In his recent blog posting “Planning Poker: Avoiding Fallacies in Effort Estimate” Hayim Makabee discusses a common problem of effort estimation called planning fallacy and why planning poker helps to avoid it.
Velocity, the measure of work completed by the team divided by the time taken to complete it, is increasingly being used to manage the productivity of a team and as a comparison between teams. Jim Highsmith, Mark Levison, and Scott Ambler discuss the misuse of velocity as a productivity measure.
There have been numerous attempts over the years to determine the best way to measure the effectiveness of an Agile adoption. Some recent articles have reignited the debate around the most useful metrics.
There have been numerous arguments and debates in the past on whether bug fixes should be counted towards velocity. There does not seem to be a 'one' right answer. However, Agilists have some recommendations describing situations in which they should be added, how they should be added and where they could be avoided.
The debate over the value of Earned Value Management (EVM) and integrating it into agile rages heavy as agile penetrates into more large scale IT projects that require EVM. Opinions vary but some believe that not only can agile projects apply EVM; EVM with agile is better than EVM without agile.
Is slicing stories in horizontal tasks an Agile Smell? Is this common habit used in Scrum/Agile Planning meetings - hurting a team's focus on customer value? What is being suggested instead?
What is an appropriate Agile Metric? If traditional measures like: Earned Value, Hours Worked, Lines of Code, Code Coverage for Tests are not well suited to Agile Projects, then what is? What rules can we define that will help us choose good Agile metrics?
In a recent interview on Venture Hacks (Advice for Entrepreneurs) commentator Eric Ries discussed the concept of the Minimum Viable Product (MVP) – doing “just enough” to meet customer needs in order to get a product THAT PEOPLE WILL PAY FOR to market as soon as possible.
40 years after the NATO Conference on Software Engineering, Tom DeMarco paused to reflect on the discipline's evolution, wondering whether the metrics orientation he championed has distracted from the real point of computing: "transformation, creating software that changes the world." Is his earlier advice valid, though? "No", he said, in Software Engineering: An Idea Whose Time Has Come and Gone?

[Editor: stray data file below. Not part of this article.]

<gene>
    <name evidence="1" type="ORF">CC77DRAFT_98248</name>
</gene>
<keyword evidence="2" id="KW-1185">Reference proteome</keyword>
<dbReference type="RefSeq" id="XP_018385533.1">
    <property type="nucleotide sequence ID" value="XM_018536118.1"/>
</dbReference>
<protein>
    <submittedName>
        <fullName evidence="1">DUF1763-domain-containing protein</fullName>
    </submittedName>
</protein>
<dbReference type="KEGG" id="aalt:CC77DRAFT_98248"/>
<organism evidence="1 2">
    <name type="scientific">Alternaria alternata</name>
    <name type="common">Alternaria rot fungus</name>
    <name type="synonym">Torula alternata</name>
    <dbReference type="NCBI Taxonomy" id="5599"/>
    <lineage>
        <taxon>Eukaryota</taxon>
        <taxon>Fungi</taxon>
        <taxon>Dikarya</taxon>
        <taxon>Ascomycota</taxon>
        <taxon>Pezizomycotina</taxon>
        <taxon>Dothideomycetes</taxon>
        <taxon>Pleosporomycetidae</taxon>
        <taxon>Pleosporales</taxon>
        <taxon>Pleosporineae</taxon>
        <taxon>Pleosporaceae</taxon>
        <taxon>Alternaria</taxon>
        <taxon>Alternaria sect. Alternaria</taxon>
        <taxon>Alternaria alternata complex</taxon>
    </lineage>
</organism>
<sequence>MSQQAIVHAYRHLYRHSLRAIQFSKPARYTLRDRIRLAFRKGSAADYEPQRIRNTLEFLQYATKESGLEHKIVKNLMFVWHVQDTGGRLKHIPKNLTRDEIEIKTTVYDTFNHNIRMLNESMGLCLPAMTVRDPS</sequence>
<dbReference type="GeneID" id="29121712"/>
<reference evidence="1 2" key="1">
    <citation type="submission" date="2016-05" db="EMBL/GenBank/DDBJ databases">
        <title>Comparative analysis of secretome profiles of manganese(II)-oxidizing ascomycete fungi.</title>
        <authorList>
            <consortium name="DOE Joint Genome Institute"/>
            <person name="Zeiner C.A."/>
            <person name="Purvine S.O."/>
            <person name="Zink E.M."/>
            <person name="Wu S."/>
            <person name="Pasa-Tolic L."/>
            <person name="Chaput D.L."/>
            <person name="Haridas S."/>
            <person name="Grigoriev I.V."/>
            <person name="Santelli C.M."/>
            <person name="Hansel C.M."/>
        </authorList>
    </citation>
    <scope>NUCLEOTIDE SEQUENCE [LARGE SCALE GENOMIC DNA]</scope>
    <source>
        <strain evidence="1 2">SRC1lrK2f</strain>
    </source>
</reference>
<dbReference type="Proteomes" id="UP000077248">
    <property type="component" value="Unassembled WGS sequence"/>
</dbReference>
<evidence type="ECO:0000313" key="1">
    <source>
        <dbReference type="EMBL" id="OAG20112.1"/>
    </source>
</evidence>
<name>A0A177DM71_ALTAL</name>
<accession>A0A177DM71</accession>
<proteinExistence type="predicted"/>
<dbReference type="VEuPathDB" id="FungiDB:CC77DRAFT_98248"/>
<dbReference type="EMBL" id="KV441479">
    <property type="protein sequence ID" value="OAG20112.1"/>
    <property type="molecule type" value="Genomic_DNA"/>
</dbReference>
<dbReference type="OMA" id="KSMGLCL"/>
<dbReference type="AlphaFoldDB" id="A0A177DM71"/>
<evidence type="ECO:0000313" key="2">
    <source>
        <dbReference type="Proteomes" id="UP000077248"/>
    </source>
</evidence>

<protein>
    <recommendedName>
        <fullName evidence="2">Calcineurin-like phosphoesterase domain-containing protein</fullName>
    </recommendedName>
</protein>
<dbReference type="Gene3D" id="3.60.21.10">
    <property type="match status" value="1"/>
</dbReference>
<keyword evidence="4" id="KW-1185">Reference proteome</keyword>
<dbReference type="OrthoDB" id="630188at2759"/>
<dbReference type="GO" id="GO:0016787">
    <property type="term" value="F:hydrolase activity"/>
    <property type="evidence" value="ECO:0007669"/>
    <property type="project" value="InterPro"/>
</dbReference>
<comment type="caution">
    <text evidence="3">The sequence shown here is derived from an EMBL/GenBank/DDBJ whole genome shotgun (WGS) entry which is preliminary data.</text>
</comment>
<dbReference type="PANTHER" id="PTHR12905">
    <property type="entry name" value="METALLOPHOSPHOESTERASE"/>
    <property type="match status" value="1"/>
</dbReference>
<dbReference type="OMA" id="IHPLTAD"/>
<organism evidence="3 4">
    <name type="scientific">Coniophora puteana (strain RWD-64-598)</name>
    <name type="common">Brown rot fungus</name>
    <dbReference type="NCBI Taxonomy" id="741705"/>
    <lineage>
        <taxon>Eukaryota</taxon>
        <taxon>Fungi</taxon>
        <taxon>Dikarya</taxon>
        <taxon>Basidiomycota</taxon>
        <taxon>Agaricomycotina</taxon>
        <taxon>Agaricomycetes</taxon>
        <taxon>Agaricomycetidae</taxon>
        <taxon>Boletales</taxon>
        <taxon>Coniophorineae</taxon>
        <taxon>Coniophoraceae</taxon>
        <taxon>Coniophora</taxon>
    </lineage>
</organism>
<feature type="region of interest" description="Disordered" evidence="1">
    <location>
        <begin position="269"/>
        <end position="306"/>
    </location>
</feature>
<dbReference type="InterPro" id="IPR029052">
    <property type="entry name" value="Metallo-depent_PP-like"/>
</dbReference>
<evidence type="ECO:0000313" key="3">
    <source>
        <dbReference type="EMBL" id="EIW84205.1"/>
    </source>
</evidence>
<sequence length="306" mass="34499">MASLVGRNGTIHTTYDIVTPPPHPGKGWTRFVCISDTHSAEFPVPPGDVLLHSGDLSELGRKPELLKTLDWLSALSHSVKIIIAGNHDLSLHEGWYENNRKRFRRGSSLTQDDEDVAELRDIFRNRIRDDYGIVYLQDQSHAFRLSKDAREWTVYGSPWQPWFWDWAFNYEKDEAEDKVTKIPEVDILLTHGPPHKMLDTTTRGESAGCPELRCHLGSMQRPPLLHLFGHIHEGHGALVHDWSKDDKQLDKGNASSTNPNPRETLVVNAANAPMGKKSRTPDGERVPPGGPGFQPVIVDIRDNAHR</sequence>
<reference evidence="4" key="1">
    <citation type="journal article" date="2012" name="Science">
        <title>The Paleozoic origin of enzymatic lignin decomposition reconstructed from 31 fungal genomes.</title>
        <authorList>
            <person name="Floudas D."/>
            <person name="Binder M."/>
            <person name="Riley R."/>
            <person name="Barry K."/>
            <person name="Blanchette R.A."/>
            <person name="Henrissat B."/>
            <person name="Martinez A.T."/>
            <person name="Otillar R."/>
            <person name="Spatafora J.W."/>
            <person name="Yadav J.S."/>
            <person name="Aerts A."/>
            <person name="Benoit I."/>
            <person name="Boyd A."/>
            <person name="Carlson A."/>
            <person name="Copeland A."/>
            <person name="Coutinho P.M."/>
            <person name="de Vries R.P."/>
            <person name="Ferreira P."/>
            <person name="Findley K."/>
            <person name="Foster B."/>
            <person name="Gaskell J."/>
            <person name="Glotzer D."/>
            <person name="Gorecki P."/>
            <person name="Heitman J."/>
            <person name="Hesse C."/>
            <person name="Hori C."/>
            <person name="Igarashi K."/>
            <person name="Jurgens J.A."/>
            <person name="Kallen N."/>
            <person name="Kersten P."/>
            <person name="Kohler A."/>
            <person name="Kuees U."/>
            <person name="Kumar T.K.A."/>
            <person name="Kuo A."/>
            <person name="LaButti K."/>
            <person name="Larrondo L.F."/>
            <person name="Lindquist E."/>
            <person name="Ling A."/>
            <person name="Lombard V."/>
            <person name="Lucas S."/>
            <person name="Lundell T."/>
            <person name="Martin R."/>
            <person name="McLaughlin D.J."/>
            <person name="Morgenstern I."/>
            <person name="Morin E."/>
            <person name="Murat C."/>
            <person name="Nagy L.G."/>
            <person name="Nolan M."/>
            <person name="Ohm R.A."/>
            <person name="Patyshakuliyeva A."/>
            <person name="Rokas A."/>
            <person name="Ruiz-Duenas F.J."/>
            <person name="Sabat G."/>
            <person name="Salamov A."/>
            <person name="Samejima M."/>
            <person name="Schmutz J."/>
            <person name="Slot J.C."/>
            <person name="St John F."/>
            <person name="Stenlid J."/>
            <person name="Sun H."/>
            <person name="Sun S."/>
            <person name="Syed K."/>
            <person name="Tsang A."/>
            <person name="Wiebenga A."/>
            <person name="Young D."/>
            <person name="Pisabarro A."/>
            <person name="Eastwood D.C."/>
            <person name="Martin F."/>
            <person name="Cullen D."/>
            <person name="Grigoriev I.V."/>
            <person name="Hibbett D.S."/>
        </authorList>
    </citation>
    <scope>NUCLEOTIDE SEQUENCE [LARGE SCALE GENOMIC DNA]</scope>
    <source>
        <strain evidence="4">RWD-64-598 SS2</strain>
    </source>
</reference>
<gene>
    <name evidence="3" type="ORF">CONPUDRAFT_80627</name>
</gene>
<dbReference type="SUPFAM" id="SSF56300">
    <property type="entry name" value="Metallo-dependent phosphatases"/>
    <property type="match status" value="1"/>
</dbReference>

Tathagat Varma, general manager with a large provider of IT management solutions, wondered whether Agile's productivity improvements could be linked to how it improves teamwork. His article analyses Agile values and practices by mapping them against Patrick Lencioni's business fable "The Five Dysfunctions of a Team."
An implicit assumption made by most Agile teams is that 'value' is directly proportional to the 'velocity' of the team. While this may be true in some cases, however mostly, the team velocity gives little indication on the true value delivered.
Is service reuse a valid metric for determining the success of SOA? Richard Watson from Burton believes that we are too fixated on reuse and could lose sight of the real benefit: service use.
In this presentation filmed during ThoughtWorks’ Quarterly Technology Briefing, Dave Robertson and John Johnston explain what the Agile and User Centered Design’s (UCD) common denominators are, common values being the most important one in their opinion.
Earlier Scott Ambler posted an article of how to measure productivity on agile teams by utilizing acceleration. Recently he followed up with another post where he answers some frequently asked questions related to agile productivity and acceleration. Specifically one question answers how to measure the amount of $ saved by an accelerating team.
Developers commonly break user stories into tasks to facilitate distributing the implementation work across the team, and allow tracking of progress at a finer level of granularity. Unfortunately, a story can explode into a list of non-trivial tasks so large that the story is not deliverable by the end of the iteration. Ron Jeffries suggests: "Do stories as a unit, not broken into tasks."